Whether you visit a nature reserve, spend a day exploring the city or relax in your own garden, chances are that you will have many opportunities to take bird pictures. Birding photography is one of the quickest growing genres of nature and wildlife photography, and it is not difficult to understand why so many people absolutely love taking bird photos.

However, getting spectacular bird images as you start out with photography can be difficult, especially when you are still getting to know your camera. We look at some basics photography tips on how to photograph them effortlessly.

1. Get to know your equipment

The most important photography tip for great bird pictures is to familiarise yourself with your gear. You don’t need the expensive equipment for great results. Use a zoom lens and practise until you get it right. A standard 55-200mm, 70-300mm or something similar is good to start with.

photo-2-blurry-background

A shallow depth of field will ensure a nice blurry background that will draw attention to your subject.

2. Settings for perfect bird photos

The ‘auto’ setting is convenient, but simply pointing the camera and expecting a perfect bird photo might not be the best. The camera makes all the decisions, but your own creative decisions will lead to much better results.

For birding photography, try aperture priority, marked with an ‘A’ on Nikon cameras. This setting allows you to control the aperture (f-stop) while the camera controls the shutter speed. For bird images, you need a shallow depth of field and a fast shutter speed.

Birds in flight require more practise. You need a fast shutter speed to make sure the wings are not blurry. Generally, in bright conditions, a speed of at least 1/800 of a second should suffice. Play around with your ISO settings for the best results. ISO 100 or 200 is good but a lot can influence this.

For fast focus, set the focus mode to autofocus continuous servo (AF-C). This will help track the movement while continuously focussing. You can also select Dynamic AF Area which helps with focus tracking. Use burst mode to shoot multiple frames of your bird.

photo-3-no-blur-in-background-cluttered-photo-18-55mm-kit-lens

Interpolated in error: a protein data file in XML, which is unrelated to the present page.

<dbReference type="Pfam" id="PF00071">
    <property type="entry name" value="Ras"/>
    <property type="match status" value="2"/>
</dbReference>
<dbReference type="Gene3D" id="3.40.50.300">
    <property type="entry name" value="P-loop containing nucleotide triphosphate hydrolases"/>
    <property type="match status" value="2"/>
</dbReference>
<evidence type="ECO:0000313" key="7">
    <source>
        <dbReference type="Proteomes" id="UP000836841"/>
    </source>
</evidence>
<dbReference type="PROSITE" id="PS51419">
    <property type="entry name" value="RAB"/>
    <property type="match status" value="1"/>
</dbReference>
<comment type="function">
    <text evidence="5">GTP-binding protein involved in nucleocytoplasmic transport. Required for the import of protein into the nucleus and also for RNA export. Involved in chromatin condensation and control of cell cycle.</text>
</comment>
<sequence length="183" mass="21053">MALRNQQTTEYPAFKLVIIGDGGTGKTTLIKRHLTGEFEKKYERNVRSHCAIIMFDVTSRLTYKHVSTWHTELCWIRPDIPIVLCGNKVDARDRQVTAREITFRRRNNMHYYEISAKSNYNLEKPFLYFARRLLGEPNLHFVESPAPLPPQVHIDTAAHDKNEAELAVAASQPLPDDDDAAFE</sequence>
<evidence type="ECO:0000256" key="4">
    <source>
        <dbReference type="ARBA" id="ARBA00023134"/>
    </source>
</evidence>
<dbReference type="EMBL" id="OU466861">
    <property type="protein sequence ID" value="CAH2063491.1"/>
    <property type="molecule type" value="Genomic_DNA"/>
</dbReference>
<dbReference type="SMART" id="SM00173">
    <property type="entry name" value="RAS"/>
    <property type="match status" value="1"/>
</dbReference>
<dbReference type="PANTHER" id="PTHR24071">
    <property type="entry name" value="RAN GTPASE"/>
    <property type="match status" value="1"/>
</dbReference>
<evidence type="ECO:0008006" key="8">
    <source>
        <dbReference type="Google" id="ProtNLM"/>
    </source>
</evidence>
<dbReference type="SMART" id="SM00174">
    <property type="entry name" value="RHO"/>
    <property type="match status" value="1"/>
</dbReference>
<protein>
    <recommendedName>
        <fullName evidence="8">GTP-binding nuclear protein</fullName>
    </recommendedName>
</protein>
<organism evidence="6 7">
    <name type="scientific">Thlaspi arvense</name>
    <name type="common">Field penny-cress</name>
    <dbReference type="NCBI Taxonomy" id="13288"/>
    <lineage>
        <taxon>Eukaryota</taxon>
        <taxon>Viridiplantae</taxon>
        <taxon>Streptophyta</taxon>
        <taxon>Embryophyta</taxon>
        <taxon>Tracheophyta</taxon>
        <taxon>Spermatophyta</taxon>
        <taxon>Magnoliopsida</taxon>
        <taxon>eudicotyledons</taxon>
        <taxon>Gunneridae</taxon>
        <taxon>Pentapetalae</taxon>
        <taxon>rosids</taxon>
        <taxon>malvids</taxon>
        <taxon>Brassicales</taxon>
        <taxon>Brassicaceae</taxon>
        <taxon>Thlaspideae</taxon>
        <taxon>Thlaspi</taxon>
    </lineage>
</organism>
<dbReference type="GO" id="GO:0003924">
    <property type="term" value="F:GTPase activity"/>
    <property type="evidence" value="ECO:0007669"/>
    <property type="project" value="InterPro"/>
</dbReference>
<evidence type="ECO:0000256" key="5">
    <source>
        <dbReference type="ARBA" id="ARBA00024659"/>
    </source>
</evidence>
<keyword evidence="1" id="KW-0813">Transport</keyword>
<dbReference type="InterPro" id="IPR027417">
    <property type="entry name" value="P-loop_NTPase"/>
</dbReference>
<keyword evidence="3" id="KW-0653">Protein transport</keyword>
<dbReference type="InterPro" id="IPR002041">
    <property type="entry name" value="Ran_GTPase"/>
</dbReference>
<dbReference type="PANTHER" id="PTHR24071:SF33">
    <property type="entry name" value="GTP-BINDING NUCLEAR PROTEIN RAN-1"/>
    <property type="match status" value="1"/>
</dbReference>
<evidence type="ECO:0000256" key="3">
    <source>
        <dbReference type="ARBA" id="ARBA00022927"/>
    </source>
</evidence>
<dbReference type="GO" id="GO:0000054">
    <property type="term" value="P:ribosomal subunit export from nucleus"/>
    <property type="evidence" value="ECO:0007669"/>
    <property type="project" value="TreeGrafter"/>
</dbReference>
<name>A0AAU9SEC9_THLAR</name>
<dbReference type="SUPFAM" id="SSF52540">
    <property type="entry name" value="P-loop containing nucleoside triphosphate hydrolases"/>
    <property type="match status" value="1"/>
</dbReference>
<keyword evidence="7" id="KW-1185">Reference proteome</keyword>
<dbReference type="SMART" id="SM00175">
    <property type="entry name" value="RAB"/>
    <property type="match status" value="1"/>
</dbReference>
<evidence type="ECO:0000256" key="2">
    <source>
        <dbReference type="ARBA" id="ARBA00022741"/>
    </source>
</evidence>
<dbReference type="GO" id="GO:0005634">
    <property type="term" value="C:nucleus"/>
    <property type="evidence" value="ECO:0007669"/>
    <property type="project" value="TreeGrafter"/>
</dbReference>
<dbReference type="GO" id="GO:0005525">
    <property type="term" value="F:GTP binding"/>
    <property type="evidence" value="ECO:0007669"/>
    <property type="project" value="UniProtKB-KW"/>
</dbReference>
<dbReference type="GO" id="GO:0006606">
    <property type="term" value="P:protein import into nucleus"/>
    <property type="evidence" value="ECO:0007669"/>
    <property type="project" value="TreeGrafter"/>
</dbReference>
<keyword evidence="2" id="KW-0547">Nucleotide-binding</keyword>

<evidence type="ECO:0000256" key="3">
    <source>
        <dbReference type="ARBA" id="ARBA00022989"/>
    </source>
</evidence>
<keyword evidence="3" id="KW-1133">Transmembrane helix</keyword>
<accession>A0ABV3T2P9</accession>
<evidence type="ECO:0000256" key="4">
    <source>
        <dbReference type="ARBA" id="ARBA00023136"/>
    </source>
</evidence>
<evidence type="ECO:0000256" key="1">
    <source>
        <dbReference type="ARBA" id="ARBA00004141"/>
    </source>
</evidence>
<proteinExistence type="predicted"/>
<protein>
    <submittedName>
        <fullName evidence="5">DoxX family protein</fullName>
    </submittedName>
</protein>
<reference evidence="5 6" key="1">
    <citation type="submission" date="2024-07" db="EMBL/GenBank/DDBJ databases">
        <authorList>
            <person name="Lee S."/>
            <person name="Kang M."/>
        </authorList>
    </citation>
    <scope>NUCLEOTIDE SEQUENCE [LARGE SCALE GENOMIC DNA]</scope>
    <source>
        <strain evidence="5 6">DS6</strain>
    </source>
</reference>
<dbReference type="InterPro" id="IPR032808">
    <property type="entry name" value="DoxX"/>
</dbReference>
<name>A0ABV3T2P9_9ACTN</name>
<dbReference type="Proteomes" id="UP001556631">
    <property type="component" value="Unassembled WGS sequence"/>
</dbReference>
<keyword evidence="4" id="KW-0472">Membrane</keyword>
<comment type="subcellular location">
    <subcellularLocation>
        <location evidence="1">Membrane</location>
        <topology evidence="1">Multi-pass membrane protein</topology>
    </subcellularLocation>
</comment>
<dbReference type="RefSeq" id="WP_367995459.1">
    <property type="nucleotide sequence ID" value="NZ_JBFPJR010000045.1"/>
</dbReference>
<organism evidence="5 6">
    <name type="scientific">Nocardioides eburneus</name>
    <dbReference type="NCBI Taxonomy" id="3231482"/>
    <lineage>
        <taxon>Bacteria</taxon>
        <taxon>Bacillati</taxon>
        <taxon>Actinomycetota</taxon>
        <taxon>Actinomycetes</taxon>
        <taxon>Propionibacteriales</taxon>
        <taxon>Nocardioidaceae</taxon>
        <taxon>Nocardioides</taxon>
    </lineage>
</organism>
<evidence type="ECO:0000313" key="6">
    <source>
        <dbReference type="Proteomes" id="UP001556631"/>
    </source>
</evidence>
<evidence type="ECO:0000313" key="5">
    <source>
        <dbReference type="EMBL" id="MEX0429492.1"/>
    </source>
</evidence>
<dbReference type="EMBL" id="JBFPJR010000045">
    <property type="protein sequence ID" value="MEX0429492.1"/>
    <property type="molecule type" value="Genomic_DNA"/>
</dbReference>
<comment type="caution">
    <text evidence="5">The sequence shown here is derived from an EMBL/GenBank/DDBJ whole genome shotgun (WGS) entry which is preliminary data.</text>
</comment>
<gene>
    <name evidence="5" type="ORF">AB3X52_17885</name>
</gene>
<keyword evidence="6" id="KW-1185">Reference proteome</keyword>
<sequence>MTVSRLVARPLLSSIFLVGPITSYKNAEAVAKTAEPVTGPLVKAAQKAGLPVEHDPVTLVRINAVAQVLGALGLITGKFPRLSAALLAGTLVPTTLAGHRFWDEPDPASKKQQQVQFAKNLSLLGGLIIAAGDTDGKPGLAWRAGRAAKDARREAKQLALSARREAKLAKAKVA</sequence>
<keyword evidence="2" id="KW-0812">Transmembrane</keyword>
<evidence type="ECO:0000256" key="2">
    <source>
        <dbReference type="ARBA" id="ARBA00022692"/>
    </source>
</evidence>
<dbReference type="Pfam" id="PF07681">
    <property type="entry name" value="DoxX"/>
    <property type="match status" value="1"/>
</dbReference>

How not to do it. Here a cluttered background ruins the photo. It also shows why longer lenses work better. You just won’t get the same results with a kit lens when you are far from the bird.

3. Compose the perfect image

The closer you can get, the better your bird pictures. Create a blurry background by using a small f-stop and make sure the photo is not cluttered. Remember to get the bird’s eyes in focus and use natural light to your advantage.  Use the rule of thirds and if the subject is chicks, try to go down to their level.

Slower shutter speed blurry wings

If your shutter is too slow, you will get blurry bird pictures, especially when it comes to birds in flight. This photo was taken at 1/500 sec ISO 200 when the light was not as bright. A faster speed would have meant perfect results.

4. Read up on your subjects

The more you know about birds, the easier it becomes to take bird pictures. Some birds run before taking flight while others jump around erratically. The more you read up about them, the easier it will be to anticipating their moves.

Fast shutter speed

Fast speed settings can do wonders when birds are flying. This bird was photographed at 1/1600 sec at ISO 200 with a Sigma 120-400mm lens.

 

5. Practise makes perfect

Continue playing around with your camera, even when you don’t get it right. Practise on your lovebirds at home, photograph birds in the garden and go on bird watching excursions. Always have fun and in next to no time, you will take great pictures of beautiful birds.

 

Get as close as possible to your subject

Bird images look so much better the closer you are.

Importance of lighting 2

Importance of lighting

Lighting is crucial. See the difference in the two images bird pictures.

 

Rule of thirds

Position the bird so it is somewhere in a third of the frame. You can draw imaginary vertical lines to ensure your placement is right.